If you have experienced (or are currently experiencing) light bladder leaks, you have most certainly looked for solutions to keep you dry and maintain your day-to-day lifestyle. Any quick search on the Internet for incontinence products will provide you with overwhelming information on pads, liners, surgeries, medications, and even injections which are all on the market for purchase or by prescription. Pelvic floor exercises are also commonly recommended to help people with light bladder leaks. With “holistic” and “natural” solutions becoming more popular than medications or surgeries, it’s not hard to believe that women’s health companies have jumped at the chance to bring consumers a different solution for their incontinence. These kinds of products can be as simple as a jade egg to a specially shaped electric device that connects to your phone, and they usually come at a hefty price. Are these kinds of products even worth it?
What are Kegels?
Let’s talk pelvic floor and kegels. Your pelvic floor is “the layer of muscles that support the pelvic organs and span the bottom of the pelvis. The pelvic organs are the bladder and bowel in men, and bladder, bowel and uterus in women.” Certain events and medical conditions can weaken or damage the pelvic floor, which may be what is causing your light bladder leaks. Women who have given birth, smokers, obese people, and those who have undergone a surgical procedure that interferes with, or involves, the pelvic floor, are more likely to develop light bladder leaks. Like any muscle group, to restrengthen and restore the weak pelvic floor muscles, exercise and patience is vital. To hone in and really work these muscles, kegel exercises are usually recommended. To properly perform a kegel, the Mayo Clinic suggests the following:
Find the right muscles - To identify your pelvic floor muscles, stop urination in midstream. Once you've identified your pelvic floor muscles you can do the exercises in any position, although you might find it easiest to do them lying down at first.
Perfect your technique - To do kegels, imagine you are sitting on a marble and tighten your pelvic muscles as if you're lifting the marble. Try it for three seconds at a time, then relax for a count of three.
Maintain your focus - For best results, focus on tightening only your pelvic floor muscles. Be careful not to flex the muscles in your abdomen, thighs or buttocks. Avoid holding your breath. Instead, breathe freely during the exercises.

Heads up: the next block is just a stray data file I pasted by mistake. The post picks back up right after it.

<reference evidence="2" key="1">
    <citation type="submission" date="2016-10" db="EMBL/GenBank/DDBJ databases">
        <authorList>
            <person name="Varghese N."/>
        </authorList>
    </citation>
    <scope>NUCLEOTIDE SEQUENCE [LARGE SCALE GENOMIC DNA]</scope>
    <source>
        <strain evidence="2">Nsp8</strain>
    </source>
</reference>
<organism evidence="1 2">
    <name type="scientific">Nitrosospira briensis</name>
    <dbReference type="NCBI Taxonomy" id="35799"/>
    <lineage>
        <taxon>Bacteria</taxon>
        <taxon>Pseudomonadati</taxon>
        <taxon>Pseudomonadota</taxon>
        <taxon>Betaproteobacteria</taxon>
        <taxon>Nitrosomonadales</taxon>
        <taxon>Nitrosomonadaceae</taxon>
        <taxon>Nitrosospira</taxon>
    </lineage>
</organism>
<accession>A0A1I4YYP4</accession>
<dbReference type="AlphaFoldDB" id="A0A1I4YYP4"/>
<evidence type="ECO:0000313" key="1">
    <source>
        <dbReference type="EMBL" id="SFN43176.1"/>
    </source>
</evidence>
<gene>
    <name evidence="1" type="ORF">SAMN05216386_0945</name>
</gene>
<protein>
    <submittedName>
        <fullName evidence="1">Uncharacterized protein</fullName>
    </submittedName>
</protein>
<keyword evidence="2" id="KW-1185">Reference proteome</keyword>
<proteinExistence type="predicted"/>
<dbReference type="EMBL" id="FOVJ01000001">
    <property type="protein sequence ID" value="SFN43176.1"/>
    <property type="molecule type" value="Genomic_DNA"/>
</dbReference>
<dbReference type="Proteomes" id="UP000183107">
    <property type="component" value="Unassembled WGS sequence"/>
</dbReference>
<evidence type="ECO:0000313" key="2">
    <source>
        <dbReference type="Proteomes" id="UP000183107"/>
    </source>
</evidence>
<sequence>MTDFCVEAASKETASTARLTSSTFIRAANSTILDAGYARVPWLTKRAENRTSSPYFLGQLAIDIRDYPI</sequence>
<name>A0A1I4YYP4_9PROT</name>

Repeat three times a day - Aim for at least three sets of 10 to 15 repetitions a day. Over time, just like any other workout, you should see (and feel!) the results.
Types of Kegel Products
There are literally hundreds (if not thousands) of products and devices that promise to make the kegel simple and effective every time. Not every device’s intended goal is to help with urinary incontinence either (kegels are also recommended to improve sexual health), making it hard to wade through the saturated kegel device market. Let’s take a look at some of the more popular kinds: Elvie - Elvie is a silicone egg-shaped device that has sensors to distinguish what muscles are contracting when placed inside the vaginal tract. The device connects to an app on your phone that tracks your training. This nifty device will run you about $200, however, and certainly collects a lot of data on the individuals using it. KegelSmart - KegelSmart is like the Elvie device without the need to connect to an app, as a light on the device itself will indicate when your workout is done and what level you’re on. Unlike most kegel trainers or devices, the KegelSmart is marketed for reducing bladder leaks, not improving sexual health. The KegelSmart also runs for around $100. Yoni Eggs - Ah, yes the Yoni egg. This egg-shaped semi-precious stone (yes, stone!) is placed in the vagina to help restore the pelvic floor muscles. According to Yoni Egg, “Empresses and concubines of the Royal Palace of China used eggs carved out of jade to access sexual power, awaken sensuality and maintain amazing health into their old age.” Fancy marketing and colorful stones seem to convince women that not only will the egg help the pelvic floor, but somehow contribute to remaining youthful and healthy. In reality, they’re just the very basic versions of other kegel trainers - great for strengthening the muscles, but maybe not for discovering your “inner goddess”. These kinds of products go for around $89.
So, are these kinds of products worth the money? In all reality, it’s up to you. If you have a couple of extra bucks to try something new and different to help with your light bladder leaks, by all means, go for it! If you want to go old-school and keep doing your classic kegels, no one is going to tell you otherwise. But the reality is that a lot of us are looking for solutions that are simple, effective, and less expensive than the devices on the market. If you’re experiencing light bladder leaks, some alternatives to buying an Elvie or Yoni Egg include pads and liners, being prescribed medications or being prescribed topical hormone treatments. Revive®, a reusable bladder support device available over-the-counter is also an option for women suffering from stress incontinence symptoms. Talk to your doctor and see what solutions will work for you and your lifestyle.